Most City analysts are predicting that the Granada bid, which values LWT at 785p a share compared with a current price of 745p, will be enough to win the day despite the continuing fierce resistance of the LWT board, led by chairman Sir Christopher Bland.
With 20 per cent of LWT already in Granada hands, its fate will be decided by a handful of City institutions, notably Mercury Asset Management, the fund management arm of SG Warburg, which owns 15 per cent of LWT and 16 per cent of Granada.
Observers believe that MAM has decided to accept the offer after receiving final presentations from the rival camps last week.
If it rejects Granada's offer of 13 shares and pounds 1 cash for every 10 LWT shares, MAM would almost certainly see the value of its holdings in each company fall sharply.
Gerry Robinson, Granada's chief executive, said last night: 'We have to be very confident for the simple reason that LWT is at the highest price it is ever going to reach and there is nobody else around.'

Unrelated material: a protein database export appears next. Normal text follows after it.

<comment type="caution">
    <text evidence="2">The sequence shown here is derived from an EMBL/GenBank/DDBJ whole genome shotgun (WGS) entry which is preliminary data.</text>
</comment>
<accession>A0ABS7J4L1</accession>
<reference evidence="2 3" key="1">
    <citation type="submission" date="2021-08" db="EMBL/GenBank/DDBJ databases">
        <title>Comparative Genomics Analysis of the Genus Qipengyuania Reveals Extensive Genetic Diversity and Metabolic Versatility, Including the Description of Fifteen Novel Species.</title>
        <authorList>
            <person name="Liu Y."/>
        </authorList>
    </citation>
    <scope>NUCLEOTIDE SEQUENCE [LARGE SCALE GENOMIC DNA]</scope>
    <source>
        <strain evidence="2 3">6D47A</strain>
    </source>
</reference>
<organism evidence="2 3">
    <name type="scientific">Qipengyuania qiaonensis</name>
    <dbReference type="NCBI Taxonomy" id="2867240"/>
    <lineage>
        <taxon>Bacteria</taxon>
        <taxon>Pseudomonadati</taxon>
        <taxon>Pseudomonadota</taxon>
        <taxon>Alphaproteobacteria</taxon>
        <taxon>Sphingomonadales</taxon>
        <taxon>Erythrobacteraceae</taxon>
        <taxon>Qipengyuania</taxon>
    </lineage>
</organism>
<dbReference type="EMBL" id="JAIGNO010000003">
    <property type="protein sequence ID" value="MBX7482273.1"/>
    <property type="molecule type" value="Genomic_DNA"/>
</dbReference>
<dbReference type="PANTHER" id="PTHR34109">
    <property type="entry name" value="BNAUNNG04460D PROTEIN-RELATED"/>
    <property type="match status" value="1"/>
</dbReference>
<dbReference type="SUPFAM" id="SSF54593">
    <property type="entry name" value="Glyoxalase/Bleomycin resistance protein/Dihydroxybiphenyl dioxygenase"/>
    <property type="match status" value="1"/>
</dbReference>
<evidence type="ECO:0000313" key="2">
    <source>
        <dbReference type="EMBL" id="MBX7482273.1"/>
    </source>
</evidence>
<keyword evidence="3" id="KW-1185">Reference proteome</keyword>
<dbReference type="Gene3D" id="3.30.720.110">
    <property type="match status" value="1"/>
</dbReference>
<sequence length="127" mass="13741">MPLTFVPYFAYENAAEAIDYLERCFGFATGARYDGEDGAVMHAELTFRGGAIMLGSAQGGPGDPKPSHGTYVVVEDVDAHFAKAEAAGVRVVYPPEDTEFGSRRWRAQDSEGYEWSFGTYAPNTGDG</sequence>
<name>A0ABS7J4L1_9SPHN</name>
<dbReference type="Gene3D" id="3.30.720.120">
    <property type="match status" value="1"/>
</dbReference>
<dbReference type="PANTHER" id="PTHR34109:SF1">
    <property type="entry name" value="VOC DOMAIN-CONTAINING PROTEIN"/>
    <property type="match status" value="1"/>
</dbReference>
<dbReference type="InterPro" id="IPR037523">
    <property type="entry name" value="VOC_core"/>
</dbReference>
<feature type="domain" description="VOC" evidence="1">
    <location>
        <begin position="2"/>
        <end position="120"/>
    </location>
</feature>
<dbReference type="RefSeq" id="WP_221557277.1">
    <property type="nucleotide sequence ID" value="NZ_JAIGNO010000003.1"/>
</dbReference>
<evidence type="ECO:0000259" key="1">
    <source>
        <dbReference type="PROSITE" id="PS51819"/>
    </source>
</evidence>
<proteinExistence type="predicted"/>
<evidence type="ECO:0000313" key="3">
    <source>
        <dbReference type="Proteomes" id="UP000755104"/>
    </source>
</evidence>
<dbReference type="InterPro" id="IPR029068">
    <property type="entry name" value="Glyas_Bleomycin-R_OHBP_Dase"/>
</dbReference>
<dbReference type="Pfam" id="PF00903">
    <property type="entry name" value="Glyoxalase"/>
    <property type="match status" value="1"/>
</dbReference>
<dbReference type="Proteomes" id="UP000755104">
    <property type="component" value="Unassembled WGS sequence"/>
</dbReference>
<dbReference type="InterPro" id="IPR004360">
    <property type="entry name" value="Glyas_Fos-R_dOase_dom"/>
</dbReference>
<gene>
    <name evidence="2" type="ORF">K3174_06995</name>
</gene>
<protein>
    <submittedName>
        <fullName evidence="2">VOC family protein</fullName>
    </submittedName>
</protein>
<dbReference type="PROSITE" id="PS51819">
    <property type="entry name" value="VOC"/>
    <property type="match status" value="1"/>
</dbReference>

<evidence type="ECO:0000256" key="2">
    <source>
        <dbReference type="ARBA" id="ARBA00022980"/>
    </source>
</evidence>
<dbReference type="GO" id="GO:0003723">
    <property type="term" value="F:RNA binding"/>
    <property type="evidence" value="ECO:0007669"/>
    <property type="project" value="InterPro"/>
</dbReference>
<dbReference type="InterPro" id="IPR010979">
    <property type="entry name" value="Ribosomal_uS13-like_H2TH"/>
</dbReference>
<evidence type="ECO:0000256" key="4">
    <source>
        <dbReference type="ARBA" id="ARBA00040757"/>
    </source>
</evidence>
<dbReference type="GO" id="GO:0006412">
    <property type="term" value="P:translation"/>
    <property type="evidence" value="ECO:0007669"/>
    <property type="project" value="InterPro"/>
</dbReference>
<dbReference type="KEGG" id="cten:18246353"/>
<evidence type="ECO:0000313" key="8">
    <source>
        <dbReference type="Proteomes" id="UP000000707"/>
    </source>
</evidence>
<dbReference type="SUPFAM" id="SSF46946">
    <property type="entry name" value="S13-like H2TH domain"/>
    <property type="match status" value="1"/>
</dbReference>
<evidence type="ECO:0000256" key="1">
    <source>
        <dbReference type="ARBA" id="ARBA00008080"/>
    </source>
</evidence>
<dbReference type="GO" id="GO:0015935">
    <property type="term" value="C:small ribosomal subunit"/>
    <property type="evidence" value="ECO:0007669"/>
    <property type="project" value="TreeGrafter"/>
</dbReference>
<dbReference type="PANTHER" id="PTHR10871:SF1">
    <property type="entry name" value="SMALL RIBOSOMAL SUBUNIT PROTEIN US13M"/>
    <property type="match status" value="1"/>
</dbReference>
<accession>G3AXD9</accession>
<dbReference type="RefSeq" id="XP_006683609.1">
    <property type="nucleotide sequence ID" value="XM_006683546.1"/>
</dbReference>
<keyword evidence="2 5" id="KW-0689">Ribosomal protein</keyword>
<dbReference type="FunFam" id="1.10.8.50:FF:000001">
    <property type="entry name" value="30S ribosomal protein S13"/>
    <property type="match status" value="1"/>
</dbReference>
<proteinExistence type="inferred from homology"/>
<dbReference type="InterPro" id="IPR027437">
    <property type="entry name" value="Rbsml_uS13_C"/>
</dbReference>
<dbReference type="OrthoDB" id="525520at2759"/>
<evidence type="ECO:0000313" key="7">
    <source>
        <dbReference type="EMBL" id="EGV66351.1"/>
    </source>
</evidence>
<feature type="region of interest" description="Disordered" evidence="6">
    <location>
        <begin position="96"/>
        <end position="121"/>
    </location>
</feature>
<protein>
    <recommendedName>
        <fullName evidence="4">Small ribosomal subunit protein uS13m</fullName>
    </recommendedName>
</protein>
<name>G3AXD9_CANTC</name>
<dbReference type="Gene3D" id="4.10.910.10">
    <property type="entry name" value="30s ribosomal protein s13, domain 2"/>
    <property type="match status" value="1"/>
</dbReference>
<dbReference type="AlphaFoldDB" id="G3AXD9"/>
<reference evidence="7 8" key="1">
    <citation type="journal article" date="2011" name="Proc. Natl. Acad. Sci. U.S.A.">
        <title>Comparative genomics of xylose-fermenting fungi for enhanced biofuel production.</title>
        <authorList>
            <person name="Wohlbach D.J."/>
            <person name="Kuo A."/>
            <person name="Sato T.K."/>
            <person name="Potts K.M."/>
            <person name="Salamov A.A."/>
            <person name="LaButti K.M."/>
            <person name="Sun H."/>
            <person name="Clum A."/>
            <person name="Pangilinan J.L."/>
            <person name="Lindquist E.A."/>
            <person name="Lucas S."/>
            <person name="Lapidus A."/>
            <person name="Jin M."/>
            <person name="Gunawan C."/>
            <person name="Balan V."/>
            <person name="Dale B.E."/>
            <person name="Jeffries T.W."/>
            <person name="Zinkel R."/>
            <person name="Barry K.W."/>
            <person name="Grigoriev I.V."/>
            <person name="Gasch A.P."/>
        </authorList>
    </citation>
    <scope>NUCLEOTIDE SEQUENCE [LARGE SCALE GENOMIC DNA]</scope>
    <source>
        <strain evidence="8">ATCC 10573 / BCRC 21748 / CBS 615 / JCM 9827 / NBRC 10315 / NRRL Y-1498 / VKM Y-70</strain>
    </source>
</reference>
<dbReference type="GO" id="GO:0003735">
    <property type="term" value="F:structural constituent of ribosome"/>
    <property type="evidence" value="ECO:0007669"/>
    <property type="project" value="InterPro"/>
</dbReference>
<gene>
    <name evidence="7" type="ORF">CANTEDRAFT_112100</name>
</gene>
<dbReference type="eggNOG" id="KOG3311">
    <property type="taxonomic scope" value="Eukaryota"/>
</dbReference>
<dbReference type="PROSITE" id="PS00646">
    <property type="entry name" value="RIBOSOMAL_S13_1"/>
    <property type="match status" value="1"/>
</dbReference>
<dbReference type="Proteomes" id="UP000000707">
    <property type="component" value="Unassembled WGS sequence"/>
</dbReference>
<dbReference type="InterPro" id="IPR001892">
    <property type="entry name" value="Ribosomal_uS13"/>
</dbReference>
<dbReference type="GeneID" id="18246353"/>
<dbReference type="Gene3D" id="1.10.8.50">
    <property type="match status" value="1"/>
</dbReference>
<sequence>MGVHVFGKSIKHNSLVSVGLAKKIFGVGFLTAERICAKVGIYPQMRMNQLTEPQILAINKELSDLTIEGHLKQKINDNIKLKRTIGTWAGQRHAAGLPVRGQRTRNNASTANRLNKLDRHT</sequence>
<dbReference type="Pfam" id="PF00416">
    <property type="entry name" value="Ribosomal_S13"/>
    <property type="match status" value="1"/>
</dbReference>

The underlying logic of combining the two franchise holders into one to meet growing competition could not be faulted either, he argued. 'There is not going to be a cosy 15-member alliance of companies any longer,' he said. 'The industry is going to be dominated by a few big players.'
Despite Granada's confidence, Sir Christopher still believes a late switch in City sentiment could maintain LWT's independence.
If he is wrong and LWT falls, Sir Christopher and his fellow directors stand to be pounds 50m better off on paper at least because of the controversial 'golden handcuff' scheme put in place at the end of the 1980s, under which 12 directors own nearly 7 million LWT shares.Reuse content